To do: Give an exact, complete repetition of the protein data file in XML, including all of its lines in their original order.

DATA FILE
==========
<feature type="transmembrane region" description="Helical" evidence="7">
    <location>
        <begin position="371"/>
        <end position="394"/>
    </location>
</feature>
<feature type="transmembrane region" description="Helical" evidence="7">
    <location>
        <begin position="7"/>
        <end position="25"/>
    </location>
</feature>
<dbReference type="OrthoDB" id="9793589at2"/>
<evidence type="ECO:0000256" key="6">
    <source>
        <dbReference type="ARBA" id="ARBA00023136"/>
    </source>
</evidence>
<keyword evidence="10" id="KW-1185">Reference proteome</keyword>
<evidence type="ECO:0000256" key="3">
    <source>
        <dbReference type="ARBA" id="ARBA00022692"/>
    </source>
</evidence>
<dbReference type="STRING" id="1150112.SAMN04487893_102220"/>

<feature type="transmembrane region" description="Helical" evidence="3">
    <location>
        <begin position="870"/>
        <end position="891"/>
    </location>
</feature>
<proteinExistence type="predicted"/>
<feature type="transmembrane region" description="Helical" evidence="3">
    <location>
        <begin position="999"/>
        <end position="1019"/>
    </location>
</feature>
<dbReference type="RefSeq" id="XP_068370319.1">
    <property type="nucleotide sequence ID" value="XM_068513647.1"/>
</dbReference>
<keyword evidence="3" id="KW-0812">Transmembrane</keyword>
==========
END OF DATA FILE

<feature type="transmembrane region" description="Helical" evidence="7">
    <location>
        <begin position="371"/>
        <end position="394"/>
    </location>
</feature>
<feature type="transmembrane region" description="Helical" evidence="7">
    <location>
        <begin position="7"/>
        <end position="25"/>
    </location>
</feature>
<dbReference type="OrthoDB" id="9793589at2"/>
<evidence type="ECO:0000256" key="6">
    <source>
        <dbReference type="ARBA" id="ARBA00023136"/>
    </source>
</evidence>
<keyword evidence="10" id="KW-1185">Reference proteome</keyword>
<evidence type="ECO:0000256" key="3">
    <source>
        <dbReference type="ARBA" id="ARBA00022692"/>
    </source>
</evidence>
<dbReference type="STRING" id="1150112.SAMN04487893_102220"/>

<feature type="transmembrane region" description="Helical" evidence="3">
    <location>
        <begin position="870"/>
        <end position="891"/>
    </location>
</feature>
<proteinExistence type="predicted"/>
<feature type="transmembrane region" description="Helical" evidence="3">
    <location>
        <begin position="999"/>
        <end position="1019"/>
    </location>
</feature>
<dbReference type="RefSeq" id="XP_068370319.1">
    <property type="nucleotide sequence ID" value="XM_068513647.1"/>
</dbReference>
<keyword evidence="3" id="KW-0812">Transmembrane</keyword>